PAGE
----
Ana Gouveia

Ana Gouveia is currently the head of the research department of the Office for Economic Policy and International Affairs at the Portuguese Ministry of Finance and holds a PhD in Economics. She is also a guest lecturer of public economics at Nova School of Business and Economics. Ana has previously worked at the Ministry for the Economy, the European Central Bank and the Portuguese Central Bank. Her main research interests overlap with those of the Forum, as she has been working quite actively in the area of productivity growth and structural reforms, in particular by using firm-level data. Ana is also a member of several European Commission and OECD fora. She played a key role in the preparation of the first high level conference of the GFP, which took place in Lisbon last July, in close cooperation with the OECD team.

Stefan Profit

Stefan Profit holds the position of a Deputy Director General in the Economic Policy Department of the German Federal Ministry of Economic Affairs and Energy. His directorate deals with macroeconomic developments, economic analyses and projections. Before assuming this position, he was in charge of a unit focusing on the empirical research in the field of inclusive growth, productivity and investment, as well as assessing growth and distributional effects of structural reforms. During previous assignments in the ministry, he worked in the field of labor market reform and energy policy, foreign economic affairs, policy planning, and served as a personal advisor to the Minister. Previous to his engagement within the federal government he worked for the Bertelsmann Foundation. He has an academic background in labor economics holding a doctoral degree in Economics from Humboldt University Berlin.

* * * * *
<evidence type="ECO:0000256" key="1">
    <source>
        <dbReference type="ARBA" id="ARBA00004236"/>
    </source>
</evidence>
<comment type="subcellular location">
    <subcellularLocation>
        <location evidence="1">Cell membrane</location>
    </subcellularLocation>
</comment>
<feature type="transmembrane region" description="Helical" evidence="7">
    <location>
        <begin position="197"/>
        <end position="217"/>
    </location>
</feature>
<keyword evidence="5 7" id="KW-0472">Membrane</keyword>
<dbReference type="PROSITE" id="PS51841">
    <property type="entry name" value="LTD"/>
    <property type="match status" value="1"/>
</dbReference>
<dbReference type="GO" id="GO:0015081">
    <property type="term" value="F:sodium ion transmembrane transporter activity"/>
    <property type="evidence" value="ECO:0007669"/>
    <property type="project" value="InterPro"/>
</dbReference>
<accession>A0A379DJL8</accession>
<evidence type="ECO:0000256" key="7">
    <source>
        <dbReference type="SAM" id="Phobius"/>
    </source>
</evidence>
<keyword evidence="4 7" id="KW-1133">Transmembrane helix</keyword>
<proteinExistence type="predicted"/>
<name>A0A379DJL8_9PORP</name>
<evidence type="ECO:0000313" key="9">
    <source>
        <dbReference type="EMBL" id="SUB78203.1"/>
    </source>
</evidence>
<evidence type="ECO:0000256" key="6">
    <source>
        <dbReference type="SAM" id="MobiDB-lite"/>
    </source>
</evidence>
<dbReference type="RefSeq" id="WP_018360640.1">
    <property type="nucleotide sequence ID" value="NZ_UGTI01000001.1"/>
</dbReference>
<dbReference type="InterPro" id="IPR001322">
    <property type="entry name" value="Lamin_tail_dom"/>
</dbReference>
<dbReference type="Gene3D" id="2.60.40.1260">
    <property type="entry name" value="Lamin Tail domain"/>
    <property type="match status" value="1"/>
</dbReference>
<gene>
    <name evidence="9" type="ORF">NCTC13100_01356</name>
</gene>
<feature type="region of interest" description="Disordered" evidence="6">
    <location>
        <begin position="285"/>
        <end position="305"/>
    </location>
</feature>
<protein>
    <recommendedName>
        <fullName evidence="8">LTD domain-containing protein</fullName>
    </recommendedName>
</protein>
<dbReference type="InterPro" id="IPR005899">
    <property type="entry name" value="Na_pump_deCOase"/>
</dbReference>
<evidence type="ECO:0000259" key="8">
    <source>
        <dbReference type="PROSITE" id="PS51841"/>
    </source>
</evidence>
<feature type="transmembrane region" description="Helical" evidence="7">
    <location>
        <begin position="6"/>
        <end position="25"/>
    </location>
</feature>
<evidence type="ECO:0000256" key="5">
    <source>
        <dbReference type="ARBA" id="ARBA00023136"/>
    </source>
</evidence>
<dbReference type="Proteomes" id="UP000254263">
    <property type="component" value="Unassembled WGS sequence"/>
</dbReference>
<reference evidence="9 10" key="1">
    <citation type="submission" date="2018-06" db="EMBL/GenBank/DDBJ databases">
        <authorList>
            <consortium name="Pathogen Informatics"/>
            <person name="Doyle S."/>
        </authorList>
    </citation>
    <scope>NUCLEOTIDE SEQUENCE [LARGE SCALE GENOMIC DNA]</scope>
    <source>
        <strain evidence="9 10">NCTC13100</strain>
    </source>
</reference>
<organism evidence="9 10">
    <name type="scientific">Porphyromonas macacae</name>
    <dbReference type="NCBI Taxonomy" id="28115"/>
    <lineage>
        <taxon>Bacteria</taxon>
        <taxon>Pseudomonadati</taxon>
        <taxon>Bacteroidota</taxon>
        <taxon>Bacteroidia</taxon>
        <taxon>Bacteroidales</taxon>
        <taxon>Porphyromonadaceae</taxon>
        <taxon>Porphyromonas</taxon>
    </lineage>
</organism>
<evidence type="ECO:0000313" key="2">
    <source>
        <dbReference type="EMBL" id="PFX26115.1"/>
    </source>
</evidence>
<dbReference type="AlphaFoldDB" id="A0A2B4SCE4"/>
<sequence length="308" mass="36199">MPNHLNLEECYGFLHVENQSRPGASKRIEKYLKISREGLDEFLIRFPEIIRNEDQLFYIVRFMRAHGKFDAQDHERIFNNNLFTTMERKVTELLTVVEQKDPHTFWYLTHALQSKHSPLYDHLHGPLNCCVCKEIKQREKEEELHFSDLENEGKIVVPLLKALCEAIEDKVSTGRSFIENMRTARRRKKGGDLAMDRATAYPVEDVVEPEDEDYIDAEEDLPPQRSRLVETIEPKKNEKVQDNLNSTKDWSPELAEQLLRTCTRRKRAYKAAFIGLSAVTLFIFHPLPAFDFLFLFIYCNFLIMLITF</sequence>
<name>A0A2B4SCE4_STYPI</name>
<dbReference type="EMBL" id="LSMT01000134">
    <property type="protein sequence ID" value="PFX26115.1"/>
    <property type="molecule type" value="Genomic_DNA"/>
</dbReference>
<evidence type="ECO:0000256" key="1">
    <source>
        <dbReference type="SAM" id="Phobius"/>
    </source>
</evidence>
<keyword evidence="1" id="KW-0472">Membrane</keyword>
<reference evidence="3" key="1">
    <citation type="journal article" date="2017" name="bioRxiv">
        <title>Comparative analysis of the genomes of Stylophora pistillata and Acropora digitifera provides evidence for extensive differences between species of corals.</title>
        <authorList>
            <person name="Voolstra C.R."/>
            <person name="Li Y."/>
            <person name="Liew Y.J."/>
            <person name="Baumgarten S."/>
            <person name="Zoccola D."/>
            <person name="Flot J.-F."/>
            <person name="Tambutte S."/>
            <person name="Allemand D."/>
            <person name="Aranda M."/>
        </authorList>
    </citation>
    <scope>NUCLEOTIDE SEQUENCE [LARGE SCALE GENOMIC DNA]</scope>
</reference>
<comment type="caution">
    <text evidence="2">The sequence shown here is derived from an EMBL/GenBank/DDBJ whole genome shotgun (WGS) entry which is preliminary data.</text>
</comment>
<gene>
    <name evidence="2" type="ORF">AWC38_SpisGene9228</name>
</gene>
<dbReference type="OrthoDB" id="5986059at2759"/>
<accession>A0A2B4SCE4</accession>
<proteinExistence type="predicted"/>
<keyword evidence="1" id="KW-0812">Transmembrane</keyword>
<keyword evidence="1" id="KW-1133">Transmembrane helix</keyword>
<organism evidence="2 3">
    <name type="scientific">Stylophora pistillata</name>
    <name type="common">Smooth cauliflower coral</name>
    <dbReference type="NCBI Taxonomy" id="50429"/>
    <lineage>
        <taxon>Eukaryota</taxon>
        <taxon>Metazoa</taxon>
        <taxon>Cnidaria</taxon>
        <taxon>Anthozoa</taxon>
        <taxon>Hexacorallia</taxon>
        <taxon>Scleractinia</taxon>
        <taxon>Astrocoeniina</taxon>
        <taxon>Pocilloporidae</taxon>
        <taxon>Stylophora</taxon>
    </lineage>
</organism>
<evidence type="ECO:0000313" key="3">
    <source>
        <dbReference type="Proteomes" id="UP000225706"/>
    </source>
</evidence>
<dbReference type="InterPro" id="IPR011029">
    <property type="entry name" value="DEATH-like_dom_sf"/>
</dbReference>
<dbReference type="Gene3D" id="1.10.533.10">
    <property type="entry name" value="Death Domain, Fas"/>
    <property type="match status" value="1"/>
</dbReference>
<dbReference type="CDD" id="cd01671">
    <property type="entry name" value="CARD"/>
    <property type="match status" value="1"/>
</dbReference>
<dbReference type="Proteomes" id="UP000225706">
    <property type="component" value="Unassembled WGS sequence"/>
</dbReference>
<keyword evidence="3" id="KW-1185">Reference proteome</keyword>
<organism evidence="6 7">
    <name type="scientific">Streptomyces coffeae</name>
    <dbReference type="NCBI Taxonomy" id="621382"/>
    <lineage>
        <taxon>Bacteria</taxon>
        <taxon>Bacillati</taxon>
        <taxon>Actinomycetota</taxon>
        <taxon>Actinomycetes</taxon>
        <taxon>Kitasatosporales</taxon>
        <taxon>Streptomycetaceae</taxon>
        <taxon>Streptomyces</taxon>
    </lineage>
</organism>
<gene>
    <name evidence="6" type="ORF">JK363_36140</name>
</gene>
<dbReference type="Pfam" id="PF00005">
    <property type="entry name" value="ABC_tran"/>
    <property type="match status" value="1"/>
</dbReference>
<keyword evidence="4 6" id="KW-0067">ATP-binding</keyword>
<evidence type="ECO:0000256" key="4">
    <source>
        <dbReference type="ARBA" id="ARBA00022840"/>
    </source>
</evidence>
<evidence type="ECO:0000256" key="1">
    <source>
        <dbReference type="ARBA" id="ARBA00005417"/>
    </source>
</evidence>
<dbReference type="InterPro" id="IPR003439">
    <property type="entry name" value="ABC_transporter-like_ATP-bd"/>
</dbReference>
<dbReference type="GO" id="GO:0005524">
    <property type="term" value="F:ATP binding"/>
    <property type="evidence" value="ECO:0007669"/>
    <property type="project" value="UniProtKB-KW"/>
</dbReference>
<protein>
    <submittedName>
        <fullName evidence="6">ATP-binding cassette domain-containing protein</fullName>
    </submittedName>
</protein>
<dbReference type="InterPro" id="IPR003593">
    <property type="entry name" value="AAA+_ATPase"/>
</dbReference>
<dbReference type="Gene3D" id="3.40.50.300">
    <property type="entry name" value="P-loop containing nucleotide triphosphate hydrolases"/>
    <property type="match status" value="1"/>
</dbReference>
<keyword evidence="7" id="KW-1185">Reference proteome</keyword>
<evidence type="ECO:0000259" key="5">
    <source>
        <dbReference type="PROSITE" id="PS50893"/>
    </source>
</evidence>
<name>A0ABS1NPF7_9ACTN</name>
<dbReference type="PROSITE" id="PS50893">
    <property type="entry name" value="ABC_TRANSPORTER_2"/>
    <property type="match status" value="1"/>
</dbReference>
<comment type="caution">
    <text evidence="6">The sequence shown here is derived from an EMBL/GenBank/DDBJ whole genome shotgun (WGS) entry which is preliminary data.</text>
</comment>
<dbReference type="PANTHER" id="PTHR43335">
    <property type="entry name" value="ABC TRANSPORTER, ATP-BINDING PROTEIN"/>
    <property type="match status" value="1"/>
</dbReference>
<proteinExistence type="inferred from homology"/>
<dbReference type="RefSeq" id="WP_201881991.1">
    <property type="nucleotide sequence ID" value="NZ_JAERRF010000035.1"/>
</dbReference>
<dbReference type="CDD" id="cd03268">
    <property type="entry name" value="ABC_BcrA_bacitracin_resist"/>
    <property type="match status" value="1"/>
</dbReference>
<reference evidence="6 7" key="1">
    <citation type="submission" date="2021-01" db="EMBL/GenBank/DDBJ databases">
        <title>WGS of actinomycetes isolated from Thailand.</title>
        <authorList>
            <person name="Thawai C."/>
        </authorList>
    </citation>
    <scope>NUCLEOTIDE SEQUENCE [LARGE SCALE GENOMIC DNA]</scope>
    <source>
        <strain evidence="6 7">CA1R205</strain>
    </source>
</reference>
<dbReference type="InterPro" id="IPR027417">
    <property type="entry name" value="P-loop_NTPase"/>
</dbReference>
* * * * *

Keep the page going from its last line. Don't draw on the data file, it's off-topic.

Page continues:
Juan Rebolledo

Juan Rebolledo is the Acting Head of the Economic Productivity Unit at the Ministry of Finance and Public Credit in Mexico. As Technical Secretary of the National Productivity Commission, Dr. Rebolledo has coordinated the design and implementation of productivity strategies for eight economic sectors as well as the development of long-term productivity strategies at the regional level. Dr. Rebolledo has also coordinated productivity policies related to skills formation and supply chain development in Mexico. Previously, Dr. Rebolledo served as Managing Director and Director of Economic Productivity at the same Unit. Before joining the Ministry of Finance, he was the George W. Leitner Political Economy Postdoctoral Fellow at Yale University, where he earned a PhD. in 2012. Mr. Rebolledo holds a B.A. in Economics from ITAM. 

 

 

OECD Secretariat:

Nick Johnstone

Nick Johnstone is Head of Division of the Structural Policy Division in the Directorate for Science, Technology and Innovation, and is responsible for the OECD’s Committee on Industry, Innovation and Entrepreneurship.  

Patrick Lenain

Patrick Lenain leads a team of OECD economists who provide economic advice to the governments of Argentina, Chile, Costa Rica, Iceland, Ireland, Italy, Mexico and United States. This advice is based on empirical research and econometric tools applied to households and firm-level surveys and uses administrative tax and social records. He is also an Adjunct Professor of Economics at Université de Paris-Est, where he teaches macroeconomic policy and research methodology. Before joining the OECD, he had a career of 15 years at the IMF. He has also served as senior advisor to the French Treasury and the European Commission.